We the Overtaxed People dread most April fifteenths but that terrible day has been delayed to April 18 or even April 19 this year.
Emancipation Day, a little-known holiday beyond the Beltway, is the primary reason the tax deadline changed this year. Slavery was formally abolished in the United States December 6, 1865, when the 13th Amendment was ratified, but it occurred much earlier in the District of Columbia: President Abraham Lincoln signed the Compensated Emancipation Act on April 16, 1862, freeing the thousands of slaves who lived in the district. Now a legal holiday in Washington, government offices and other public services do not operate on Emancipation Day, usually celebrated April 16. Emancipation Day falls back to April 15 or ahead to April 17 when it falls on a weekend because we couldn’t deprive civil servants in that city of a holiday.
In other tax news, Schedule HI-144, Vermont’s “Household Income Schedule” has a couple of unique features. By “unique” I mean “criminal.”
Here’s the first.
Household Income means modified adjusted gross income, but not less than zero (0), received in a calendar year by:
all persons of a household while members of that household;
the spouse of the claimant who is not a member of that household no matter where that spouse lives and who is not legally separated from the claimant, unless the spouse is at least 62 years of age and has moved to a nursing home or other care facility with no reasonable prospect of returning to the homestead.
So. Imagine that you live in North Puffin in the People’s Republic of Vermont but your spouse lives in Florida or South Dakota or Pago Pago, the territorial capital of American Samoa. You go to work, come home, feed your rabbit, put your feet up, watch TV. Tomorrow, lather, rinse, repeat. Meanwhile, your spouse works extraordinarily hard in that other place. He or she walks down to the beach, sniffs the fine odor of fish, and counts the boats in the harbor, until it is time to go home, feed his or her koi, put the old feet up, and watch TV. Tomorrow, lather, rinse, repeat.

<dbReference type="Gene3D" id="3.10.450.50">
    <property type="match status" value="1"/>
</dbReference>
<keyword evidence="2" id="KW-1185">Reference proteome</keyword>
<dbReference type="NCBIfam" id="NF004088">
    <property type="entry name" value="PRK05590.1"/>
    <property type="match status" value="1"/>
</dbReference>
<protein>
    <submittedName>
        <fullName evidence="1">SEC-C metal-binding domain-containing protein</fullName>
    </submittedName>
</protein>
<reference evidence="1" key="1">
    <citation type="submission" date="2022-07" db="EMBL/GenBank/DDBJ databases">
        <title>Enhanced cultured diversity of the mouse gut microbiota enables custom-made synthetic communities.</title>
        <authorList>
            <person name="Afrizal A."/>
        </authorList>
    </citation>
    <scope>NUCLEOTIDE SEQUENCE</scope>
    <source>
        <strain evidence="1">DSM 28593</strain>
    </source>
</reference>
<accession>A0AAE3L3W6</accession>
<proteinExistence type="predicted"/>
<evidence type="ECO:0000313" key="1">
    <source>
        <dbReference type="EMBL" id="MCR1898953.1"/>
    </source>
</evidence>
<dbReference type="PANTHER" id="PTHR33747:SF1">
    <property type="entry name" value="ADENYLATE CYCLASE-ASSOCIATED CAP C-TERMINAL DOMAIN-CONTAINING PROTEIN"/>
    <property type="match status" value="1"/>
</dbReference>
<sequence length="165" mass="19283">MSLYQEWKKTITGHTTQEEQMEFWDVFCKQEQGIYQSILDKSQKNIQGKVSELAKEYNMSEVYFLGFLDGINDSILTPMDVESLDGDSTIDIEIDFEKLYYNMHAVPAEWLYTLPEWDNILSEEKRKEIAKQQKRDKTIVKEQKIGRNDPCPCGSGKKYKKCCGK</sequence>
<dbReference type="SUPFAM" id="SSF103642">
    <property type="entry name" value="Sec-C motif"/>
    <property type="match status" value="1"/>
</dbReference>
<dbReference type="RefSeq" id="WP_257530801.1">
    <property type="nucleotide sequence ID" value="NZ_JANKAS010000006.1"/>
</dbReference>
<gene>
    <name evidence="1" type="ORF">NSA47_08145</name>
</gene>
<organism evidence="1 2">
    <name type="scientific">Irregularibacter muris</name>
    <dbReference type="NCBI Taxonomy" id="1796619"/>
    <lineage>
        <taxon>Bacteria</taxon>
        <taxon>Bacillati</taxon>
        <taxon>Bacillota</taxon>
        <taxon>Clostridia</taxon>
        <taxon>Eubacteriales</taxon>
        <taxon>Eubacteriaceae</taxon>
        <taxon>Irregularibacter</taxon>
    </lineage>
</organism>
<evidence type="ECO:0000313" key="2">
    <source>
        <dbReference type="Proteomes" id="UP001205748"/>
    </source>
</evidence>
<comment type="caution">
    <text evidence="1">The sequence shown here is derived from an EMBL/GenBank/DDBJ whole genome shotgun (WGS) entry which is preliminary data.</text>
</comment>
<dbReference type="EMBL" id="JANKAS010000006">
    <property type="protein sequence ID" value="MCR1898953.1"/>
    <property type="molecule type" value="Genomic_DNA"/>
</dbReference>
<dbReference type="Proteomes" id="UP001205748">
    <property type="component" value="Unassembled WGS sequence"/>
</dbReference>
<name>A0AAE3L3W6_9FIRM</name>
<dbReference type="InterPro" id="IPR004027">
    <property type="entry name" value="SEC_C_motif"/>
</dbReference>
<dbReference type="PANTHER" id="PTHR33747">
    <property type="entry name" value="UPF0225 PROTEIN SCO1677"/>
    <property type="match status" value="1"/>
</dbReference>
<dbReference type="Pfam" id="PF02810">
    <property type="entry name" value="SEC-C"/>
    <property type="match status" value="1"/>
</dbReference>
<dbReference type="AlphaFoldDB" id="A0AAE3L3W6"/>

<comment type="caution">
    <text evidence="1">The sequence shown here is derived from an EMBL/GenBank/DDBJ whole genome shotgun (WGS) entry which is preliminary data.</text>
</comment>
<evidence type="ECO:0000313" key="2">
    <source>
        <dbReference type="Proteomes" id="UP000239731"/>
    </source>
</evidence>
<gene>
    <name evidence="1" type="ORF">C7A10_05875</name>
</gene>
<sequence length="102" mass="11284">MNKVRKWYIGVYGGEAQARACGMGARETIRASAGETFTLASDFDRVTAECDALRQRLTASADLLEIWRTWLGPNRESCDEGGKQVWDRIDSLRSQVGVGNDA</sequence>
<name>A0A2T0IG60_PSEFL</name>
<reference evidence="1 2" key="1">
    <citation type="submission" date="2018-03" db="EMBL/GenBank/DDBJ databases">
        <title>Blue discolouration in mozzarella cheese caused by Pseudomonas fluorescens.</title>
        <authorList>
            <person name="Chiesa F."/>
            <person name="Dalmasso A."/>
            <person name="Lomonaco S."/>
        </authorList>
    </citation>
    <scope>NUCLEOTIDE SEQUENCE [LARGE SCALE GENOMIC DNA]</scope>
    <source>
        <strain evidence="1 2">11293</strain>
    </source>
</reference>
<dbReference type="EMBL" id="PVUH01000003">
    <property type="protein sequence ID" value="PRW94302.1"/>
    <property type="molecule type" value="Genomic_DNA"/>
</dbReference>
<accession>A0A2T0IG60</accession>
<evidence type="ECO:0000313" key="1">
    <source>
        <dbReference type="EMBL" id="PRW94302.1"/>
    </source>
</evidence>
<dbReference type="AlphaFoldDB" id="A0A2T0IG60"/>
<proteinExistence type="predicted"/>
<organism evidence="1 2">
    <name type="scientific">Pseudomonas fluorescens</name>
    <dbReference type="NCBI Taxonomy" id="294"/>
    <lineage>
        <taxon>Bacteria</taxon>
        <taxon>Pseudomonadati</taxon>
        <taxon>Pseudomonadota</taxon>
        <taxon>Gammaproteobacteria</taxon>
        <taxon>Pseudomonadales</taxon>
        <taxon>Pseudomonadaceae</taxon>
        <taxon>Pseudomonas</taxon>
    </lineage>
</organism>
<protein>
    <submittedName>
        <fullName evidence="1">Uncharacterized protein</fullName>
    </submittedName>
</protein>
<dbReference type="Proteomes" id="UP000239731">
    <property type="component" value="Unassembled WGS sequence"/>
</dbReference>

That spouse never, ever comes to Vermont and has no Vermont income. Vermont grabs on to the Household Income of the spouse of the claimant who is not a member of that household no matter where that spouse lives.
It gets better.
Line e Interest and dividends
Enter the income required to be reported on Lines 8a and 9a of Federal returns 1040 or 1040A; or on Line 2 of Federal return 1040EZ plus the nontaxable interest not required to be reported on Federal return 1040EZ.
Add columns 1, 2, and 3 and enter sum. Entry cannot be less than zero (0).
For claimants under the age of 65 as of Dec. 31, 2015, enter the total of interest and dividends for all household members reported on Lines e and f in each column.
Add the three columns on Line u.
For purposes of calculating the property tax adjustment or renter rebate, household income is increased by the household total of interest and dividend income greater than $10,000.
Subtract Line w from Line v. If Line w is more than Line v, enter zero (0).
Line y Household Income.
Add Line t and Line x.
Line e: enter the interest and dividend income required to be reported on your Federal return even if it’s nontaxable. Line u: enter the interest and dividends reported on Lines e and f. Now add it all up.
Didya notice? Vermont makes you add in your interest and dividend income twice.
What have we learned today?
If the People’s Republic of Vermont knows your name, they will tax you even if you live off planet. If you have a homestead in the People’s Republic of Vermont, they will tax twice for interest and dividends.
And there is no deduction under tax preparation expenses for Wet Lubes Wet Uranus Silicone.
Now does anyone wonder why I support (a) the flat income tax and (b) elimination of all other tax methods including corporate taxes? People have the right to be taxed fairly, the right to know how much is coming out of their pockets, and the right not to be taxed two or three times on the same income.